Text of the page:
Arata: We got into an argument in the break room. She took the hot chocolate packet I’d set aside while I was boiling my water. Just took it, right in front of me. When I demanded she give it back, she yelled at me! The manager came in when I yelled back, and Karen started to cry! She said I was bullying her. Me!
Sung-Min: That’s sounds like Karen. She turns on the waterworks whenever the managers are around so she’ll get her way.
Arata: It’s so manipulative! And I’m so angry that it works!
Sung-Min: Same here.
Hop on the [adjective] train means to join an activity or group described by the adjective. In this episode, Kassy says, “I’ve had grandparents just hop in the family train throughout the years.” She means that new people have joined her family and filled the role of grandparents throughout the years. You could also say hop in the [adjective] train or ride the [adjective] train.
There are a few versions of this expression. A popular one is hop on the gravy train. This means to experience ease, success, or profit, especially if it is undeserved. Another is hop on the bandwagon, which means to join an activity that has recently become popular.
Here are a couple more examples with hop on the [adjective] train:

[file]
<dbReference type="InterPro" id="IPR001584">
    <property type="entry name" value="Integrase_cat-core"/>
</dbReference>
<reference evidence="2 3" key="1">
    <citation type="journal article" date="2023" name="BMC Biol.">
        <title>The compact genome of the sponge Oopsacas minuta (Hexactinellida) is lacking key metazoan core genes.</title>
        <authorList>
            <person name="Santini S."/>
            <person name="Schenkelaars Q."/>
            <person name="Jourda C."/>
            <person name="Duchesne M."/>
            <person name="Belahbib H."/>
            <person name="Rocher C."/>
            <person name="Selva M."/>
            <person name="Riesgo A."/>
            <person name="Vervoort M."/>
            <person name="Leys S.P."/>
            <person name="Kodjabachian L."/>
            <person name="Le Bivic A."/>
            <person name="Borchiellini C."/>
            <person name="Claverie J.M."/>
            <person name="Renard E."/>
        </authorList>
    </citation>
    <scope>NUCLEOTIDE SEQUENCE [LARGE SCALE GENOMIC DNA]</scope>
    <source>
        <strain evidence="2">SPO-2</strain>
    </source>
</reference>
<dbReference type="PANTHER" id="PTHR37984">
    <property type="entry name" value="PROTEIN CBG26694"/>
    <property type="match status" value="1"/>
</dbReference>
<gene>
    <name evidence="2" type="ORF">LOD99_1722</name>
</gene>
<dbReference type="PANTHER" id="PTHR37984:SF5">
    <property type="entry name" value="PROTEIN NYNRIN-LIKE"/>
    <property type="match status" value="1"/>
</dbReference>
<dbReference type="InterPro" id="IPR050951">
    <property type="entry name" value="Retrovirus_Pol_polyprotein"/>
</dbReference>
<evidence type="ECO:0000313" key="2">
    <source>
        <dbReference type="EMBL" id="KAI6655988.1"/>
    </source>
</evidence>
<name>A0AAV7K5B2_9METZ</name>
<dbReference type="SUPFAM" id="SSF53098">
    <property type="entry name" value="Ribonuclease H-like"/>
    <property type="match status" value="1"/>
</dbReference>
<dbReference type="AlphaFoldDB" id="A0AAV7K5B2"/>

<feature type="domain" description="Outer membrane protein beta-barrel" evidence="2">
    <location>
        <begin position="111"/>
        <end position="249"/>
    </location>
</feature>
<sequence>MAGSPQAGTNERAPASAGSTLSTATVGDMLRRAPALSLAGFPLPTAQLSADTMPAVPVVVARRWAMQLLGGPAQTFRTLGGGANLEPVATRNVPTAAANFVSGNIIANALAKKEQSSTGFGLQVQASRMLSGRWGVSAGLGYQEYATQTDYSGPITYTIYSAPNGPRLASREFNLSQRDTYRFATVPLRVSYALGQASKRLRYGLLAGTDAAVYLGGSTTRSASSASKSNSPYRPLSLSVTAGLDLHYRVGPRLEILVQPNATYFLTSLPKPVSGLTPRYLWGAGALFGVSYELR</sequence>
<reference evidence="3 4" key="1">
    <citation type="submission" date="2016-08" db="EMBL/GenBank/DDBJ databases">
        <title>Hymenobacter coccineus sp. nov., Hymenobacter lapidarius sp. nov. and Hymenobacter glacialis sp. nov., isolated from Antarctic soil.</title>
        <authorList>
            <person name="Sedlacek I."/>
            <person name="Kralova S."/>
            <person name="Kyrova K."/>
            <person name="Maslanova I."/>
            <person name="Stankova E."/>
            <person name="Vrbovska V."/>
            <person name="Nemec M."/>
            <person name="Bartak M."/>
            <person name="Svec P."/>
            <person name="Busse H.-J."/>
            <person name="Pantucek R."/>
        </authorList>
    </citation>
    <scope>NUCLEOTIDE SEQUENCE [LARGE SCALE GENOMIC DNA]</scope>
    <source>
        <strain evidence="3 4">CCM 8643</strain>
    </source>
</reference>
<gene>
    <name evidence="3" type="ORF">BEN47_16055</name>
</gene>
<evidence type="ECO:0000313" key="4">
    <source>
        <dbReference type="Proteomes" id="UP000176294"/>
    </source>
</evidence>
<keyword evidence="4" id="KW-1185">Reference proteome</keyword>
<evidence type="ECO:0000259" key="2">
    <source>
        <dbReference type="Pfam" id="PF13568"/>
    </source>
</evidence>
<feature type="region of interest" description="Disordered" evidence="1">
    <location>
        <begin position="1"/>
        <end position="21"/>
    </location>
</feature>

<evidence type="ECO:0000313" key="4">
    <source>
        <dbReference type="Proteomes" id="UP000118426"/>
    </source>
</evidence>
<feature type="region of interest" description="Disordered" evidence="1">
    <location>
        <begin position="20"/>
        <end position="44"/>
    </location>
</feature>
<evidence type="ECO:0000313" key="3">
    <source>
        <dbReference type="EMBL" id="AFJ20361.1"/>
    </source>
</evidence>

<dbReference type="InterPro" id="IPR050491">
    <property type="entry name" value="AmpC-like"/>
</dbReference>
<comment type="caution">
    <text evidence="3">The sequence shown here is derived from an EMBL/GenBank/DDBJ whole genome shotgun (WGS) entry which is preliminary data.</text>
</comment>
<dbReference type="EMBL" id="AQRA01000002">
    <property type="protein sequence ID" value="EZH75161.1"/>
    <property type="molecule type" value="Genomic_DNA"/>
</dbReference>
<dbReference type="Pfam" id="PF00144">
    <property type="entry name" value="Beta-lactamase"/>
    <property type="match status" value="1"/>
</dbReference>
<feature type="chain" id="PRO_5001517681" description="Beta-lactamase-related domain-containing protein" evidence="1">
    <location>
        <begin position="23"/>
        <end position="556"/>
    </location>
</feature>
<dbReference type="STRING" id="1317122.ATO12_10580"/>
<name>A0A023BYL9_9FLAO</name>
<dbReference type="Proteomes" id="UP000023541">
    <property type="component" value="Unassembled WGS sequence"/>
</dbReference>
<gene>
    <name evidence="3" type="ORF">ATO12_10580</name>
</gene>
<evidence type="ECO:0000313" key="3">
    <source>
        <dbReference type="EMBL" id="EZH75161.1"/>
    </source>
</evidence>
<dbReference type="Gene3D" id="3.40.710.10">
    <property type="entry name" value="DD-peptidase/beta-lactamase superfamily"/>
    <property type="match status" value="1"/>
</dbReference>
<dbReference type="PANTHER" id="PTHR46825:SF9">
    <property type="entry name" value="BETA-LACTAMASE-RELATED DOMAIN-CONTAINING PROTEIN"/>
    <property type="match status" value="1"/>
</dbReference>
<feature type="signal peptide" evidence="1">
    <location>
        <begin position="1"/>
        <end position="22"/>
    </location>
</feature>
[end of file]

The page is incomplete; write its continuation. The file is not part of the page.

Alexander: What are you doing tomorrow night?
Kira: Nothing, why?
Alexander: I got invited to ride in a hot air balloon and I can bring a friend. Want to come?
Kira: Uh, I don’t know. Being suspended in the air with just hot air keeping us up sounds crazy to me.
Alexander: I think you should hop on this crazy train with me. At least then I’ll have someone to grab when I’m terrified.
Kira: Ha, OK, I’ll go with you for support.
Minato: I finally bought some yeast!
Wu: Yeast? You gonna bake some bread or something?
Minato: Yup! I’m hopping on the bread-making train, finally.
Wu: You’re only a year late, but, hey, at least you’ll get bread out of it.
Minato: It’s never too late to learn how to make bread!
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1. Which of the following means crying, weeping, or tearing up?
2. If something tugs on your heartstrings, that means it:
3. Which of the following might you say after explaining how someone got a nickname that is still used to this day?
4. If someone says, “I reckon it’ll rain today,” what do they mean?
5. If something fills you with joy, which of the following could you say?
Hosts: Andrew Bates and Kassy White
Music: Something Elated by Broke For Free
Episode preparation/research: Andrew Bates
Audio editor: Kevin Moorehouse
Transcriptionist: Heather Bates
Study guide writer: Lisa Hoekstra
English editor: Stephanie MacLean
Business manager: Tsuyoshi Kaneshima
Image: Christian Bowen (Unsplash.com)